“I’ve got my certification, but I can’t get a Scrum Master Role…” — here’s why…
I keep seeing posts on LinkedIn and elsewhere saying “ I can’t get a Scrum Master role, even though I’ve got a qualification, they always say I don’t have enough experience”. How can I get round this?…
I keep seeing posts on LinkedIn saying “ I can’t get a Scrum Master role, even though I’ve got a qualification, they always say I don’t have enough experience”. So I thought I’d throw my two pennorth into the debate…
First the good news, if a company turns you down saying “you don’t have enough experience”, they may well mean “we had loads of applicants and the one we took had more, or more relevant experience than you”. It’s a numbers game — we recently interviewed (well, assessed — that’s another post…) 24 applicants for 2 roles. They were all excellent, but obviously we had to turn down 22 of them how ever good they were. Don’t take it personally, there are always more applicants than roles.
Now, having “more or more relevant” experience does not mean someone has more Scrum Master qualifications (often the opposite, in fact!). They may well have relevant industry knowledge or they may have worked in an agile environment — as a PO or developer, say. They may also just have relevant Scrum Master experience. For instance, as a developer, they volunteered to run (facilitate, obv…) retros or story mapping sessions or organised lean coffee meetups. They may have great coaching and mentoring skills. They may have excellent domain knowledge. Most importantly, they just may well have a really agile mindset; they may have identified and eliminated waste in development cycles or found creative ways to measure customer value or shorten feedback cycles. All of these things will count either over, or in tandem with, qualifications.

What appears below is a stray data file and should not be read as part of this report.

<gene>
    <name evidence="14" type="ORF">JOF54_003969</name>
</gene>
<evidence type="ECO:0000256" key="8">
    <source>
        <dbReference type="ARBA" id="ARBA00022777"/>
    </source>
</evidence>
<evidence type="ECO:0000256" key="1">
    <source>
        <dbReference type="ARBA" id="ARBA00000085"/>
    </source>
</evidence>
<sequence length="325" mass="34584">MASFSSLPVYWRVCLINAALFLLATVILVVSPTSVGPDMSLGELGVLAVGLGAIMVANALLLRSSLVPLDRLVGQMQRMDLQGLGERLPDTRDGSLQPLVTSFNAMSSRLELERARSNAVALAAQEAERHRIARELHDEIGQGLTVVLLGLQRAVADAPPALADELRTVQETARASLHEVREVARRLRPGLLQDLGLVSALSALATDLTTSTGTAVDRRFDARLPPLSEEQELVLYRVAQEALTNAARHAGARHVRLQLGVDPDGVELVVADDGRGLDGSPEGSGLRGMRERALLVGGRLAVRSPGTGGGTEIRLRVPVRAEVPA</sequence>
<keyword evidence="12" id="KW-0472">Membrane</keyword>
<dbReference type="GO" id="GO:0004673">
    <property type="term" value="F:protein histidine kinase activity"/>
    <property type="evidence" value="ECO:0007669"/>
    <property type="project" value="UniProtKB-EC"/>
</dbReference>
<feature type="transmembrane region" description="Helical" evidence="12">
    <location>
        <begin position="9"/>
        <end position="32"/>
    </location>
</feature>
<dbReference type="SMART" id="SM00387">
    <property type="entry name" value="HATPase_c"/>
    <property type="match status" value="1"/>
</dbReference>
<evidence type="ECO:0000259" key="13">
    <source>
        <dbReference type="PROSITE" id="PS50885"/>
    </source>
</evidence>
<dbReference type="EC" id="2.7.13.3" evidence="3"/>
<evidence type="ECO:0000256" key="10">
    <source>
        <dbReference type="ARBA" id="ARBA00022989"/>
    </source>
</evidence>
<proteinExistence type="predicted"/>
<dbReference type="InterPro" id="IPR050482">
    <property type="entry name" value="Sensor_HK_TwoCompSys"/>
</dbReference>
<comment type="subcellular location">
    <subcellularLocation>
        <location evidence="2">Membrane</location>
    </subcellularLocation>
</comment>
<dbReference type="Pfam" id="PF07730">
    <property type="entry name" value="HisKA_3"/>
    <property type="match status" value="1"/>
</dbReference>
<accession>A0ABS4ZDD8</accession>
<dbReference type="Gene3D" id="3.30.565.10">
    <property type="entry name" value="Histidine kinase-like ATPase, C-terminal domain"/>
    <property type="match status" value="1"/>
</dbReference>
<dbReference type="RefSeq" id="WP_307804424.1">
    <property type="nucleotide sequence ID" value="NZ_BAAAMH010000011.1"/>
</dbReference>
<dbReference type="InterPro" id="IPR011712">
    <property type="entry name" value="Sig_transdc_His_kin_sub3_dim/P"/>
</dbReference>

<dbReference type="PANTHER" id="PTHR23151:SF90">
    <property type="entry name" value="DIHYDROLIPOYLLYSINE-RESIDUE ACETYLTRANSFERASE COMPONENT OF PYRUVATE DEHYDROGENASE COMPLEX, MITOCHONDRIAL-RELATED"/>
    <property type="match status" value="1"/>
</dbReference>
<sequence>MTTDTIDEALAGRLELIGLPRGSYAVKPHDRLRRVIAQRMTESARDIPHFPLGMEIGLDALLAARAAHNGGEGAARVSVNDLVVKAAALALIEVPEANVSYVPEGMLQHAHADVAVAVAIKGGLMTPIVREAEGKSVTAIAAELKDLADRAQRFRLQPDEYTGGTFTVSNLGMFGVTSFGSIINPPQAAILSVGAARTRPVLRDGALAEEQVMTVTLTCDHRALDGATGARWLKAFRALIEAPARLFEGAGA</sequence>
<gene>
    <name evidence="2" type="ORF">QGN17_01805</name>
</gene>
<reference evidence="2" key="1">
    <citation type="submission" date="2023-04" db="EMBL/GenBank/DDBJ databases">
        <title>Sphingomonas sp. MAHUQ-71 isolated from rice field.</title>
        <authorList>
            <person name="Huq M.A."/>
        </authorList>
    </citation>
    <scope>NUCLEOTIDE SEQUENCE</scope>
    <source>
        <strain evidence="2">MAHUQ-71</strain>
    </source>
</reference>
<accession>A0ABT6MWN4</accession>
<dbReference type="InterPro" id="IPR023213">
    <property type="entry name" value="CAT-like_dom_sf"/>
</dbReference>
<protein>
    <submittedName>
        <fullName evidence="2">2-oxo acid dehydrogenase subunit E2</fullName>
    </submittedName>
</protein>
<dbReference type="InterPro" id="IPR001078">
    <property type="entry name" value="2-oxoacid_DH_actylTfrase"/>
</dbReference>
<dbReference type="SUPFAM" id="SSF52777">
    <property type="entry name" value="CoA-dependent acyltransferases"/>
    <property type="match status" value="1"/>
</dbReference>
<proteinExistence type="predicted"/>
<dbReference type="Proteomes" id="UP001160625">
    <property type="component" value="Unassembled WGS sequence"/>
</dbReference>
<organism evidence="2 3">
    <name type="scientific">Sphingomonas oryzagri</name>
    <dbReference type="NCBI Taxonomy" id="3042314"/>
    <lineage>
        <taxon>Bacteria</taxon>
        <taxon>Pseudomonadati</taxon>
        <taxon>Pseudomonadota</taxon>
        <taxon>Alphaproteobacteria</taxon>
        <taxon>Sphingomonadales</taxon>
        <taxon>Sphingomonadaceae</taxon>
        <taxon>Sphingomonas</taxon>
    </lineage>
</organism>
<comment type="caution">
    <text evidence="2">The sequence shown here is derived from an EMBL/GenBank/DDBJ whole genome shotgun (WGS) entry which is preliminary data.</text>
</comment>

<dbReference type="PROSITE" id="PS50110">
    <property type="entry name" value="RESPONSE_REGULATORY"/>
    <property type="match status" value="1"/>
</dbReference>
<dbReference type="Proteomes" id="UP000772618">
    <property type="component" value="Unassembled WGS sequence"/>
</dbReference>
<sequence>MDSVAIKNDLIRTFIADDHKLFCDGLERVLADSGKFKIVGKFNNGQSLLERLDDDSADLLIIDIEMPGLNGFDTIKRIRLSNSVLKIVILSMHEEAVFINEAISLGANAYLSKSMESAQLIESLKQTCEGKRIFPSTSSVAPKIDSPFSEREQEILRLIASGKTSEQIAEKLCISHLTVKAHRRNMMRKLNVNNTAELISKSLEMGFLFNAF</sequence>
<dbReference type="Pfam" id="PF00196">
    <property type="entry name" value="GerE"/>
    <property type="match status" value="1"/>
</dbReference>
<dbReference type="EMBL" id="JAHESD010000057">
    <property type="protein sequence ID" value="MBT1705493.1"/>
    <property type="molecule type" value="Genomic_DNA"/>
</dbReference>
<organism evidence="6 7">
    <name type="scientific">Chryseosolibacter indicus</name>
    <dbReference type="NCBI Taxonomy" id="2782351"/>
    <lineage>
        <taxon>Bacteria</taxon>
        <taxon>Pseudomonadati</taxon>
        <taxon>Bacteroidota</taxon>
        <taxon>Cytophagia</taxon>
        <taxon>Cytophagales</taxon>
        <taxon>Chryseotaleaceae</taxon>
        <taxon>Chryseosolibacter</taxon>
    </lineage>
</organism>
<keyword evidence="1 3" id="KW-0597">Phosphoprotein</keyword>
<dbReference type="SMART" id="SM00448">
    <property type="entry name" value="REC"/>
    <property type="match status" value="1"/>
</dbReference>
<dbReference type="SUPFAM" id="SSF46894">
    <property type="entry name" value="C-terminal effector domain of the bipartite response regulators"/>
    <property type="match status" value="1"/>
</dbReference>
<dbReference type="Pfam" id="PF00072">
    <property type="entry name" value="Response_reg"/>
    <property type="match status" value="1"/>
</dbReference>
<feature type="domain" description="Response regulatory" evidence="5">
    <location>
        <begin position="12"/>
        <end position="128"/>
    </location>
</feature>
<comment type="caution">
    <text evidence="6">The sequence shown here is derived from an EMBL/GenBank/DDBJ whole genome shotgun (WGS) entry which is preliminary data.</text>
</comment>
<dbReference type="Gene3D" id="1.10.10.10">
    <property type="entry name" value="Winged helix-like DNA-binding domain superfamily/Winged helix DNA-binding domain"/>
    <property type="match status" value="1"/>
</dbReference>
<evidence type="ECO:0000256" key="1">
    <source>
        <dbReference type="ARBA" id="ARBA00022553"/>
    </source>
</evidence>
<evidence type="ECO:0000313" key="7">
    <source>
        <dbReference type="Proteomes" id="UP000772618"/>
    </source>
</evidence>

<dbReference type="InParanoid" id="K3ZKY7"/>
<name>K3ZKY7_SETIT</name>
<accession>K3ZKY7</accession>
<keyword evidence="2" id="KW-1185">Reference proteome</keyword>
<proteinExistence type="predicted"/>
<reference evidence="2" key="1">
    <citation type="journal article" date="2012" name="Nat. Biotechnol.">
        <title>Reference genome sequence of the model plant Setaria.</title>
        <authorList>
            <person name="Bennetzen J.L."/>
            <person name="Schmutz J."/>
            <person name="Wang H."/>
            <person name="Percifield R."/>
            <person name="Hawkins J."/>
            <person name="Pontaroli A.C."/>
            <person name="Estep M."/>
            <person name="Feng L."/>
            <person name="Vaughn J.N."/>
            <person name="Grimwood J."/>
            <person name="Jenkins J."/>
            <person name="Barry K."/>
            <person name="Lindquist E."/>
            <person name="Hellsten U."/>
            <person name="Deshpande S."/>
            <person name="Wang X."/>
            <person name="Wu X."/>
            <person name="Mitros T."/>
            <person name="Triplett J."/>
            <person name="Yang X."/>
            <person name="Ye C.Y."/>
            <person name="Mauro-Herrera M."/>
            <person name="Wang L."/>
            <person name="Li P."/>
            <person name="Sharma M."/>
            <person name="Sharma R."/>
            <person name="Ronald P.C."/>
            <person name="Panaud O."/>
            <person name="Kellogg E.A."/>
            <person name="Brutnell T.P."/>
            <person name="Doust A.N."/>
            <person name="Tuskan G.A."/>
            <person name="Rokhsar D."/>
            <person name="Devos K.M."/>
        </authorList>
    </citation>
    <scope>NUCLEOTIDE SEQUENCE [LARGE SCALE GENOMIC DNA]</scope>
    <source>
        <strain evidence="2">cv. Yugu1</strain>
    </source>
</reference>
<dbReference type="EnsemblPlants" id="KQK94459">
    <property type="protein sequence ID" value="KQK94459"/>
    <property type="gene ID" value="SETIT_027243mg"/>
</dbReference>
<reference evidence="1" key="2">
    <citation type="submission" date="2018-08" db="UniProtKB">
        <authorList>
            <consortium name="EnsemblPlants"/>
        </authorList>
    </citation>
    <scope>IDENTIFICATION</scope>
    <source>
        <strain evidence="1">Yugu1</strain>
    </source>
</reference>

Secondly, getting a Scrum Master role is no different to any other role, you need experience and it’s not easy to get it; when you first entered the job market, you were in exactly the same position — qualifications but no experience — but you overcame that problem. How? Well, you probably took a number of roles that moved you closer to where you work now — deliberately or otherwise. You need to do the same with Scrum Mastering. Get a role in an agile team, or at a really agile company — not necessarily Scrum Master — and learn and observe. Volunteer to step in when the Scrum Master’s on holiday and learn the ropes. See if any really agile companies will let you come in and shadow the Scrum Masters for a week and see what it’s really like at the coalface. Go to meet ups and chat to real Scrum Masters about their experience. (Yes, I’m happy to give you the benefit of my knowldge if you think it might be valuable…)